PO­LIT­I­CAL COR­RECT­NESS LEAD­ING TO COM­EDY’S DEATH

Chattanooga Times Free Press - - OPINION -

“When hu­mor goes, there goes civ­i­liza­tion.”

— Erma Bombeck

Comedic ac­tor Jack Lem­mon pop­u­lar­ized the say­ing, “Dy­ing is easy, com­edy is hard.” He’d have no idea how hard com­edy would get in the 2017 Or­wellian world of PC po­lice and mil­len­ni­als who have been taught to be per­pet­u­ally of­fended. The left dom­i­nates hu­mor. Their “jokes” have de­volved to be con­de­scend­ing, self-right­eous and not funny. They make them­selves the he­roes in their own jokes, as with the Sec­ond Amend­ment right af­ter the Las Ve­gas shoot­ing. Daily Show host Trevor Noah sim­plis­ti­cally sniffed, “I’m sorry that we live in a world where there are peo­ple who will put a gun be­fore your lives.” The self-im­por­tant com­ments about gun con­trol, which would not have stopped the Ve­gas mad­man, were on dis­play from late-night comics. Ac­cord­ing to their the­ory, they would have saved 59 peo­ple from death; but by you not be­ing to­tally on board with them, you caused the deaths.

My re­sponse to Ve­gas last week was some (maybe too soon) hu­mor on a ra­dio show. The host asked, “What was your thought when you first heard about Stephen Pad­dock shoot­ing 59 peo­ple?” I said that I thought Stephen was an odd name for a Mus­lim.

Back in the Rat Pack days, we could say more. Once ar­rested for car­ry­ing a gun, Dean Martin was asked a lead­ing PC ques­tion by a re­porter: “Do you think peo­ple should have guns?” Martin said, “Well, in a per­fect world no — just me.” Un­fet­tered hu­mor makes you both laugh and think about an is­sue. We can’t lose that.

The few of us who write po­lit­i­cal satire from the lib­er­tar­ian, right-of-cen­ter side get our jokes called “mean” if the left dis­agrees. We are called “racist” if we joke about Obama, the NFL or crime stats, and “sex­ist” if we do not to­tally agree with Hil­lary Clin­ton. The left uses iden­tity pol­i­tics to fan the fires of racial di­vi­sion. Af­ter eight years, it back­fired on them when Trump turned that anger into his im­prob­a­ble elec­tion.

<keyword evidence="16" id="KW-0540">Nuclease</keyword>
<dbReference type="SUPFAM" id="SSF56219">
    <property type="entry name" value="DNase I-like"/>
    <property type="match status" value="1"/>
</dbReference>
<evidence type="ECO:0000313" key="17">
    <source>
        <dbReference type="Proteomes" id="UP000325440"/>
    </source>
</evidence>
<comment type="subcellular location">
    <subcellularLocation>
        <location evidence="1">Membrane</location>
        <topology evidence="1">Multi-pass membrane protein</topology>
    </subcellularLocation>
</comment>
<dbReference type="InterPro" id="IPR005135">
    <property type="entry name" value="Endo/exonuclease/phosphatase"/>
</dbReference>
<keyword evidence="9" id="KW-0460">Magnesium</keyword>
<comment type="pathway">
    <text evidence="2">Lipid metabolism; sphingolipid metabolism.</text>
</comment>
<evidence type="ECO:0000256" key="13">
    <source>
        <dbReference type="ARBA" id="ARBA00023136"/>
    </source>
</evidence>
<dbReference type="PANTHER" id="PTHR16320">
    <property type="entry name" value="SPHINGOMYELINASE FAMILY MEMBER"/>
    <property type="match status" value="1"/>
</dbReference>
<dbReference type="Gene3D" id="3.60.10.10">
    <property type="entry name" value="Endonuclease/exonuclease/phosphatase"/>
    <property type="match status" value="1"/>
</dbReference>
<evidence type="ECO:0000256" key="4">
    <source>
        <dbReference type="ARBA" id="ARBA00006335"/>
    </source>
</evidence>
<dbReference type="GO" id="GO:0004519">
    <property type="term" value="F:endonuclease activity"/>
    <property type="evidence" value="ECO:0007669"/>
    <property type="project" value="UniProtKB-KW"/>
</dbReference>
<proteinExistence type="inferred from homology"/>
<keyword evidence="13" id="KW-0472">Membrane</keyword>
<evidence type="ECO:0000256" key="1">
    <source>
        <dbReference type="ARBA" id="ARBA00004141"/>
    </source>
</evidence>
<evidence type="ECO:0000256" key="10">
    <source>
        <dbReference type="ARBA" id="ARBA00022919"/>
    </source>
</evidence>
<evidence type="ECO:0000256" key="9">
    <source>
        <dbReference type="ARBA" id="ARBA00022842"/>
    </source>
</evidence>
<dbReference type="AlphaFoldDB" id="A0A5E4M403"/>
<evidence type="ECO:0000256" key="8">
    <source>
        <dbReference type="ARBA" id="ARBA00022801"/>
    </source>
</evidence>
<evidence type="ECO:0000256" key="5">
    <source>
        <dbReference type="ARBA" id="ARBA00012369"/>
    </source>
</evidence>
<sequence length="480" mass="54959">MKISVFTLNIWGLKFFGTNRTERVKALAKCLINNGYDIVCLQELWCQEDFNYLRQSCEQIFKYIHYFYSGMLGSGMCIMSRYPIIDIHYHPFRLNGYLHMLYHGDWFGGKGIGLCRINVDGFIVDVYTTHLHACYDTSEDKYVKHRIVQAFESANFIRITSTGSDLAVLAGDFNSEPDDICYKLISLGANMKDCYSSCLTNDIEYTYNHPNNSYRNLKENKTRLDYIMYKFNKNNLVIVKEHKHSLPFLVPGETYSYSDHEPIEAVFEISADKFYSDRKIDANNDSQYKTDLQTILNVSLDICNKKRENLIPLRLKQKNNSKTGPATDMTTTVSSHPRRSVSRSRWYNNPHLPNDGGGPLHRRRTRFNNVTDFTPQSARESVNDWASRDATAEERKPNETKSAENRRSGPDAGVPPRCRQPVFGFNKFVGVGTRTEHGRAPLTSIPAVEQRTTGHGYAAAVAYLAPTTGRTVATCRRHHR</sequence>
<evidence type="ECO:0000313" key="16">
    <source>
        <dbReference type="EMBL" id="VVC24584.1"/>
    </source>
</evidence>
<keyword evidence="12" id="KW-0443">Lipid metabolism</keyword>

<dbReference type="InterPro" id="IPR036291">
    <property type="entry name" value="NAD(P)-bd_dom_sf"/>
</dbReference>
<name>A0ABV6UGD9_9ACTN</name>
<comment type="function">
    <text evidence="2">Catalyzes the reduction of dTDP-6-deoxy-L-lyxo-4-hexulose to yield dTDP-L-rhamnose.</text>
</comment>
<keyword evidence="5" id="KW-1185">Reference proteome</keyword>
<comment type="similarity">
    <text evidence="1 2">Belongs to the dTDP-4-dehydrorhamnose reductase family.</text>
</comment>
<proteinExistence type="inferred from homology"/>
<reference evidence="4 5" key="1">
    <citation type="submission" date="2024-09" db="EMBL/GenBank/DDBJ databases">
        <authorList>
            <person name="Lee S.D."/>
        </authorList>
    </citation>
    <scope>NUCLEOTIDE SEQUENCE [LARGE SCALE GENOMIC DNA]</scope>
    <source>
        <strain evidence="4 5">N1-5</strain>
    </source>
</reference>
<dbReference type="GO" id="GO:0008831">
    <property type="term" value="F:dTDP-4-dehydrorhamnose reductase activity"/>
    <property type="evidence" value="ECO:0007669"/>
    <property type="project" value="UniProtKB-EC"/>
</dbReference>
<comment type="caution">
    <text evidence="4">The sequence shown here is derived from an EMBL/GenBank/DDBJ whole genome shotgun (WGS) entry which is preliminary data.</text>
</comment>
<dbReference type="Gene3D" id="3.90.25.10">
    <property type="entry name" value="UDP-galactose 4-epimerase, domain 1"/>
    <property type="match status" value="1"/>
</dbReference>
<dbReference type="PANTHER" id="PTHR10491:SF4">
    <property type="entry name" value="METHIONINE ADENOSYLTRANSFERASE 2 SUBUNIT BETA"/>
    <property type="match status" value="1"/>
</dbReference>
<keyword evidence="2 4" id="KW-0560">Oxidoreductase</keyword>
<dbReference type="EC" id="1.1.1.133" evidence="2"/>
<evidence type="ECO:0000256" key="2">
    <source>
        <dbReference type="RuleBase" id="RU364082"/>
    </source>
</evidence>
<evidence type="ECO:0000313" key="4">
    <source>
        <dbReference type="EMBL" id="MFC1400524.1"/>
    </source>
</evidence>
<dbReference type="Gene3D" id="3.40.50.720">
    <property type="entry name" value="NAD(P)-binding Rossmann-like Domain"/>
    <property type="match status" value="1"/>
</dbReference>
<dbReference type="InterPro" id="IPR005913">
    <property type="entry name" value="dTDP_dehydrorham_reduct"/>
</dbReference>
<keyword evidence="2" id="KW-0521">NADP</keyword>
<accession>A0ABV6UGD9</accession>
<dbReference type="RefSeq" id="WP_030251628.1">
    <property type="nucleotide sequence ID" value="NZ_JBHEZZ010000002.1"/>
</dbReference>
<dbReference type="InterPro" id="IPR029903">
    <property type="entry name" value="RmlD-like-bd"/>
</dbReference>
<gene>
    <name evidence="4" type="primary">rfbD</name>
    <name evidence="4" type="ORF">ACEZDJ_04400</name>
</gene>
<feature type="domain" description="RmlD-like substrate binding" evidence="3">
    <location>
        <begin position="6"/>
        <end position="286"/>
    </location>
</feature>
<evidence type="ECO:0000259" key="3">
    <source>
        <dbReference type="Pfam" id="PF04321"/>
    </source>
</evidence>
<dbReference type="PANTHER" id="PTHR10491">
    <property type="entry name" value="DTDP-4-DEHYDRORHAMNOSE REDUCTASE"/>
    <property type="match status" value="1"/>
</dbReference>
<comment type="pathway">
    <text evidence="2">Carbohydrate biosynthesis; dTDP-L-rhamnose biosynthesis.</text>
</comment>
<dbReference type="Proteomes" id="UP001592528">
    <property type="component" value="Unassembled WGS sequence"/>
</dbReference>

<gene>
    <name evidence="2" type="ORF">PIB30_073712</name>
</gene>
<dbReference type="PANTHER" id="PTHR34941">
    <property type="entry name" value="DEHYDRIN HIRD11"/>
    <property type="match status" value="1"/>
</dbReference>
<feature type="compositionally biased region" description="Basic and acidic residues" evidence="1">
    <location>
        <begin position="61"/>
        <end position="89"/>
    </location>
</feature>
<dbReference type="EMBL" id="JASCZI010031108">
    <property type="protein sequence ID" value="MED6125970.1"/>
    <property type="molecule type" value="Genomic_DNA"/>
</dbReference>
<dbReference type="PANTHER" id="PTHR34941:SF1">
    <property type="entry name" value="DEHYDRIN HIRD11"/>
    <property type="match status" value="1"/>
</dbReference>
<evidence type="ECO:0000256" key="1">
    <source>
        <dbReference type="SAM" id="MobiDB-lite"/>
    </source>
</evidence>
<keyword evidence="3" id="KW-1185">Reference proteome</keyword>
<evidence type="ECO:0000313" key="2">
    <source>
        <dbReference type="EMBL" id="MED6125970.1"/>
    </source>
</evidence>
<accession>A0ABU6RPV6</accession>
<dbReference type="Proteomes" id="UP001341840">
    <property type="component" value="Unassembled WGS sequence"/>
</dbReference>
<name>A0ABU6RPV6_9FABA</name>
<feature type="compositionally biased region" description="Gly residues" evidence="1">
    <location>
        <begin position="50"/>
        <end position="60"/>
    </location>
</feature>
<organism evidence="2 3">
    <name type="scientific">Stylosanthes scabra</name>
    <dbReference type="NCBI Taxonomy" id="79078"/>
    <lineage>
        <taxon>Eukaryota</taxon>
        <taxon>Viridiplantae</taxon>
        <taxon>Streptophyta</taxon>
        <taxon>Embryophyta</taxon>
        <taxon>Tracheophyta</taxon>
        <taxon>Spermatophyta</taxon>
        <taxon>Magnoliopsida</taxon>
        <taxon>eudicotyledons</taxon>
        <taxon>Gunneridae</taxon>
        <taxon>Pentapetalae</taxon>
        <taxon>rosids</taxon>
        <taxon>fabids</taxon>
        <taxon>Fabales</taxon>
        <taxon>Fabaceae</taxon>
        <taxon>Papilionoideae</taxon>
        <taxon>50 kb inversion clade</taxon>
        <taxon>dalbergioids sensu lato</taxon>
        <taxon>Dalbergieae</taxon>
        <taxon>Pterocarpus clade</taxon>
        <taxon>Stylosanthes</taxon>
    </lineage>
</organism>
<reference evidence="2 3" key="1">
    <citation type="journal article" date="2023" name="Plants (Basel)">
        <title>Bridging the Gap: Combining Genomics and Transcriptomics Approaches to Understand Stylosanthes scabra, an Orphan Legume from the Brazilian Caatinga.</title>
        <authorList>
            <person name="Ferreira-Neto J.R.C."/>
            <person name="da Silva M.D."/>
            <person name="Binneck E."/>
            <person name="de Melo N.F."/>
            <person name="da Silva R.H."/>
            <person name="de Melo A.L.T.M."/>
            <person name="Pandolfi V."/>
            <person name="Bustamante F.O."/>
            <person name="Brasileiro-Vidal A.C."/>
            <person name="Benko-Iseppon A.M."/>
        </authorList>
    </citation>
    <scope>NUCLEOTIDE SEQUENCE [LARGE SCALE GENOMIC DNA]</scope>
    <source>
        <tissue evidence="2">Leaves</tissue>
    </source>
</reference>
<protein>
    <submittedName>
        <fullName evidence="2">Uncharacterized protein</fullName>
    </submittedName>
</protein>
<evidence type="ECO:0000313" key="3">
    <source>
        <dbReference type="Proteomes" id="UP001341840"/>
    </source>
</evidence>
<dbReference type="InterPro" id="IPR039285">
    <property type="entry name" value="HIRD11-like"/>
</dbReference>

Hu­mor can be hard to de­fine. One man’s hu­mor is another’s in­sult. In her book “What Hap­pened,” Hil­lary Clin­ton blamed sex­ism, racism, and pretty much ev­ery “ism” — and oth­ers — for her elec­tion loss. Book­stores don’t know which fic­tion sec­tion to put her book in: hor­ror or hu­mor.

Point­ing out irony where there is truth makes for hu­mor. Say­ing you feel sorry for Hil­lary that Pres­i­dents’ Day and Valen­tine’s Day often fall on the same day is an ex­am­ple. Un­like slap­stick prat­fall com­edy, po­lit­i­cal hu­mor makes you think and laugh and is a pow­er­ful medium feared by the elites. It’s also the rea­son the left­ist me­dia make sure all late-night show hosts are com­mit­ted to their agenda and use their plat­form to ad­vance it.

Mel Brooks joined the re­cent cho­rus of co­me­di­ans who say that the PC cul­ture has gone too far in sti­fling com­edy. He says his clas­sic movie “Blaz­ing Sad­dles” would not be made to­day, and he blames the “stupidly po­lit­i­cally cor­rect.” Other co­me­di­ans such as Jerry Se­in­feld, Larry the Ca­ble Guy, Den­nis Miller, John Cleese and Chris Rock agree. Many say they will not play col­lege gigs any­more be­cause of the rigid PC push­back.

Since Aris­to­tle, evolved and free so­ci­eties have used po­lit­i­cal satire to make so­ci­ety bet­ter. It keeps com­mu­nity lead­ers in check and paves the way for progress. In the world of the left, so­cial­ists would not al­low any­thing to be funny un­less gov­ern­ment de­clared it so. Think North Korea. We don’t want to be­come that.

I have found, con­trary to the left’s nar­ra­tive, the right to be far more tol­er­ant of hu­mor than the left. Twelve years ago, the only ma­jor push­back on my col­umn from the right was dis­plea­sure at the ti­tle of a col­umn about the hypocrisy of sev­eral tel­e­van­ge­lists, like the Revs. Jim Bakker and Jimmy Swag­gart, caught with their pants down. Its ti­tle was “Min­is­ters Should Do More Than Lay Peo­ple.” More re­li­gious-right-type news­pa­pers wouldn’t run it. It was one of the rare push­backs from the right. Most med­dling with my col­umn comes from left.

Fran­cis Ba­con said, “Imag­i­na­tion was given to man to com­pen­sate him for what he’s not; a sense of hu­mor to con­sole him for what he is.” I think God gave us a sense of hu­mor in or­der to cope, and he clearly has one him­self. The lat­est ex­am­ple: Hugh Hefner’s death. “Hef” died on a Wed­nes­day, Hump Day.

Con­tact Ron Hart, an op-ed hu­morist, au­thor and TV/ ra­dio com­men­ta­tor, at Ron@Ron­aldHart.com or Twit­ter @ Ron­aldHart.

Ron Hart

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